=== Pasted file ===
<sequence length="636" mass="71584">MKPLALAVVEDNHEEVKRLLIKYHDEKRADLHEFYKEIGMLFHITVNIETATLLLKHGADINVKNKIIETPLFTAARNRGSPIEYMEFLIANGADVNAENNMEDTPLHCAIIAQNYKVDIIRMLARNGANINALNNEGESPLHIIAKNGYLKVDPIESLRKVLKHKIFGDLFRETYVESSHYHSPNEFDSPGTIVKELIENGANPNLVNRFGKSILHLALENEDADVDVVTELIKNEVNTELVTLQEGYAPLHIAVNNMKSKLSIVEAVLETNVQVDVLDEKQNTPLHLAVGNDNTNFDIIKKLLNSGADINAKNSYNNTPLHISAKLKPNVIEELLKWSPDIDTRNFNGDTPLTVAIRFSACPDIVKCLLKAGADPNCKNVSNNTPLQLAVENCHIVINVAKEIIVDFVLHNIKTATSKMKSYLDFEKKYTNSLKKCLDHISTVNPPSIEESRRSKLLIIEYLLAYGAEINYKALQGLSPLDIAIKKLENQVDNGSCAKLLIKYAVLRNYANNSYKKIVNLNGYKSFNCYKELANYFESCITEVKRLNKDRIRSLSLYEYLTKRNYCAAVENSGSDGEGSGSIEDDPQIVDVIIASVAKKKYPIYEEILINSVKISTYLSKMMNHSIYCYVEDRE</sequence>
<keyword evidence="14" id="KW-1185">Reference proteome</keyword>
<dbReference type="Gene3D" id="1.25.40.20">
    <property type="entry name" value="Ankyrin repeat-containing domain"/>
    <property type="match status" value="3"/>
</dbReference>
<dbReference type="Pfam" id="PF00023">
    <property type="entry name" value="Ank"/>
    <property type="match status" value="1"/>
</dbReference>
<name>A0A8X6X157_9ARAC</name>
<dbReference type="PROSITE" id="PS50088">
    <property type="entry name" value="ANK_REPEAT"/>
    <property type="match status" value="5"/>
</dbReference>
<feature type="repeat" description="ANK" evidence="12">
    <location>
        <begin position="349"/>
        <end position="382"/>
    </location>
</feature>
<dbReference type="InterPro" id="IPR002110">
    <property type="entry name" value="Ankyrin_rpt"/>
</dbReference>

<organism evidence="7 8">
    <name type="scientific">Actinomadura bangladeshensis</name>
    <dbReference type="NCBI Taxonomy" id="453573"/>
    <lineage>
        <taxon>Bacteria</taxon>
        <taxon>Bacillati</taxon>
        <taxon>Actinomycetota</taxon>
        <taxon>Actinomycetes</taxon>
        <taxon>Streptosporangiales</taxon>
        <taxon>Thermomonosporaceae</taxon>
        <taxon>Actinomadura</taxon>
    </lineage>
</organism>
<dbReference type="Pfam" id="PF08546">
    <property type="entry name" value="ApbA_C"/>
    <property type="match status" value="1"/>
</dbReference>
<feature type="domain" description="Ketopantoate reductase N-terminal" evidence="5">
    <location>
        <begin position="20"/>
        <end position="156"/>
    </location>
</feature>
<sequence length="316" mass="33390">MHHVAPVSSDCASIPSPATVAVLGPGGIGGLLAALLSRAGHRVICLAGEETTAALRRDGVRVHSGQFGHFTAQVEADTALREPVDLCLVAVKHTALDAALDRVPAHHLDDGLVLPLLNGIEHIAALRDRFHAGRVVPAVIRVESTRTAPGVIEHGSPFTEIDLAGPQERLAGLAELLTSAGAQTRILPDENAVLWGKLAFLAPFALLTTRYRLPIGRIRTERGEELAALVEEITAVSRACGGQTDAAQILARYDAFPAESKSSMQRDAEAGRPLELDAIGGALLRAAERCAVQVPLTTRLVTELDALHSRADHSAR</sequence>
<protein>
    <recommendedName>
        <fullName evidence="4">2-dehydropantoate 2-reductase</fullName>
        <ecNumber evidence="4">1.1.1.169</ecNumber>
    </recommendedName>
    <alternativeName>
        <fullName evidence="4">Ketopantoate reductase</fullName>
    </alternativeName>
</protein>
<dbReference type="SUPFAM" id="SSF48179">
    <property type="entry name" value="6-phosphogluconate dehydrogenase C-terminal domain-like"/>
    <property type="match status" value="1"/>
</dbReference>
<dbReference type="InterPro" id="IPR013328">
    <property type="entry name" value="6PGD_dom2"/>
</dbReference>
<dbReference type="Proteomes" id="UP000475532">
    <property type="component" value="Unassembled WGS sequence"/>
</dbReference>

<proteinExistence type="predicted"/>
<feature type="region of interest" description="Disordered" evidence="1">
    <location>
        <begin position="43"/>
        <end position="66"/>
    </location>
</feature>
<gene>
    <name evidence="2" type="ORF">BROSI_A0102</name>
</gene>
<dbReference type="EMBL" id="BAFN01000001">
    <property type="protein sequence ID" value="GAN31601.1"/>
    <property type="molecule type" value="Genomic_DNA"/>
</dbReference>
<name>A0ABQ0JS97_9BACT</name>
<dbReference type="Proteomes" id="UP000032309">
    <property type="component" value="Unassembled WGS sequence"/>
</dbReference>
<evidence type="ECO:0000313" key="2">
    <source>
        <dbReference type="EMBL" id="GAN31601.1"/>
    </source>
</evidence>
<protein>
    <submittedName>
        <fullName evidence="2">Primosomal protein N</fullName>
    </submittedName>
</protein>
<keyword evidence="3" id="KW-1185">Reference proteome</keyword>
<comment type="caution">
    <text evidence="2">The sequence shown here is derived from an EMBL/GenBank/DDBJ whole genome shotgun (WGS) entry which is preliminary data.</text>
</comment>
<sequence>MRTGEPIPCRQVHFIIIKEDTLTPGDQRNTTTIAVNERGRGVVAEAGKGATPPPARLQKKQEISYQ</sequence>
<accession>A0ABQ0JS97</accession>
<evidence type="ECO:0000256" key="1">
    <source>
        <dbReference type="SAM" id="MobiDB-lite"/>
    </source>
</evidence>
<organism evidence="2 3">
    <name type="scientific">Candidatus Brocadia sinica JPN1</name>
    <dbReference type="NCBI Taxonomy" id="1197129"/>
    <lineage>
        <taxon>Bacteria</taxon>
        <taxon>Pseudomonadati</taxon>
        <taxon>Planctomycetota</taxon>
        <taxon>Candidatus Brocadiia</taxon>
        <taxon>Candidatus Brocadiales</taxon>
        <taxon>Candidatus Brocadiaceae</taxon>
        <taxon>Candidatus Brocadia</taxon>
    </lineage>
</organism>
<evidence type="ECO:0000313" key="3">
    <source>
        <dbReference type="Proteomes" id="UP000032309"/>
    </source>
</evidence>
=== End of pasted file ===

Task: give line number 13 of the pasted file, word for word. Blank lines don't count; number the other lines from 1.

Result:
    <property type="entry name" value="ANK_REPEAT"/>